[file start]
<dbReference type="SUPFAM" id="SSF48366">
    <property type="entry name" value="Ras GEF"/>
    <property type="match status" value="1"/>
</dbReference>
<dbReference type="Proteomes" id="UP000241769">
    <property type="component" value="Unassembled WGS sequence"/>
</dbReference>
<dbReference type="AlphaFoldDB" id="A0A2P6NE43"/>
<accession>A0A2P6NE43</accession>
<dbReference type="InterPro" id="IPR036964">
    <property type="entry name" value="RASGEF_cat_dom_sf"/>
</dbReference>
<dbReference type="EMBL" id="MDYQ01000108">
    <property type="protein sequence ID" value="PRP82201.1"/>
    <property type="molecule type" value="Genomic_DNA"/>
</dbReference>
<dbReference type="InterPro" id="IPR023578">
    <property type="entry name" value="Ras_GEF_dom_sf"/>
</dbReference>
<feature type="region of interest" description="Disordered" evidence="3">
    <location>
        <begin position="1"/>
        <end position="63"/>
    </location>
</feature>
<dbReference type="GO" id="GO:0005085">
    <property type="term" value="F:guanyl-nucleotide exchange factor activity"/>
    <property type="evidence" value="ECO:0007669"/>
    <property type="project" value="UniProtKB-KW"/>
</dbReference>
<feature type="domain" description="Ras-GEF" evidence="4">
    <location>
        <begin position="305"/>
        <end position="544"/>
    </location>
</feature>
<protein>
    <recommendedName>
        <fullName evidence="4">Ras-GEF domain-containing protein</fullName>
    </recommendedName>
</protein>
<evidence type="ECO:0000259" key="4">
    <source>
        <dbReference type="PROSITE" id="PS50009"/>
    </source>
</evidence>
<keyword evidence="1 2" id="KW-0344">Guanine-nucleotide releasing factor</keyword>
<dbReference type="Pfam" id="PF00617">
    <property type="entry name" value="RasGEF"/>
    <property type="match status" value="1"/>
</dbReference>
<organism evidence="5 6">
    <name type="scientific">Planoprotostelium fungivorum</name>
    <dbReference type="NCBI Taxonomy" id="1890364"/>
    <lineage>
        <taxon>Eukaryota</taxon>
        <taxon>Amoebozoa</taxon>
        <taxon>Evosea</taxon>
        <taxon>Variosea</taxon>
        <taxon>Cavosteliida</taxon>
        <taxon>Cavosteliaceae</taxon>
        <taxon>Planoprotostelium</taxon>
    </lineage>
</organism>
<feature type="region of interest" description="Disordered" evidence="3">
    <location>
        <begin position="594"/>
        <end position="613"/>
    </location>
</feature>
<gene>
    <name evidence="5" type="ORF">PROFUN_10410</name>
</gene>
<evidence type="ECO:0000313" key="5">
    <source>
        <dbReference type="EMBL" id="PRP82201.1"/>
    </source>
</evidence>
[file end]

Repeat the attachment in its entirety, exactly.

<dbReference type="SUPFAM" id="SSF48366">
    <property type="entry name" value="Ras GEF"/>
    <property type="match status" value="1"/>
</dbReference>
<dbReference type="Proteomes" id="UP000241769">
    <property type="component" value="Unassembled WGS sequence"/>
</dbReference>
<dbReference type="AlphaFoldDB" id="A0A2P6NE43"/>
<accession>A0A2P6NE43</accession>
<dbReference type="InterPro" id="IPR036964">
    <property type="entry name" value="RASGEF_cat_dom_sf"/>
</dbReference>
<dbReference type="EMBL" id="MDYQ01000108">
    <property type="protein sequence ID" value="PRP82201.1"/>
    <property type="molecule type" value="Genomic_DNA"/>
</dbReference>
<dbReference type="InterPro" id="IPR023578">
    <property type="entry name" value="Ras_GEF_dom_sf"/>
</dbReference>
<feature type="region of interest" description="Disordered" evidence="3">
    <location>
        <begin position="1"/>
        <end position="63"/>
    </location>
</feature>
<dbReference type="GO" id="GO:0005085">
    <property type="term" value="F:guanyl-nucleotide exchange factor activity"/>
    <property type="evidence" value="ECO:0007669"/>
    <property type="project" value="UniProtKB-KW"/>
</dbReference>
<feature type="domain" description="Ras-GEF" evidence="4">
    <location>
        <begin position="305"/>
        <end position="544"/>
    </location>
</feature>
<protein>
    <recommendedName>
        <fullName evidence="4">Ras-GEF domain-containing protein</fullName>
    </recommendedName>
</protein>
<evidence type="ECO:0000259" key="4">
    <source>
        <dbReference type="PROSITE" id="PS50009"/>
    </source>
</evidence>
<keyword evidence="1 2" id="KW-0344">Guanine-nucleotide releasing factor</keyword>
<dbReference type="Pfam" id="PF00617">
    <property type="entry name" value="RasGEF"/>
    <property type="match status" value="1"/>
</dbReference>
<organism evidence="5 6">
    <name type="scientific">Planoprotostelium fungivorum</name>
    <dbReference type="NCBI Taxonomy" id="1890364"/>
    <lineage>
        <taxon>Eukaryota</taxon>
        <taxon>Amoebozoa</taxon>
        <taxon>Evosea</taxon>
        <taxon>Variosea</taxon>
        <taxon>Cavosteliida</taxon>
        <taxon>Cavosteliaceae</taxon>
        <taxon>Planoprotostelium</taxon>
    </lineage>
</organism>
<feature type="region of interest" description="Disordered" evidence="3">
    <location>
        <begin position="594"/>
        <end position="613"/>
    </location>
</feature>
<gene>
    <name evidence="5" type="ORF">PROFUN_10410</name>
</gene>
<evidence type="ECO:0000313" key="5">
    <source>
        <dbReference type="EMBL" id="PRP82201.1"/>
    </source>
</evidence>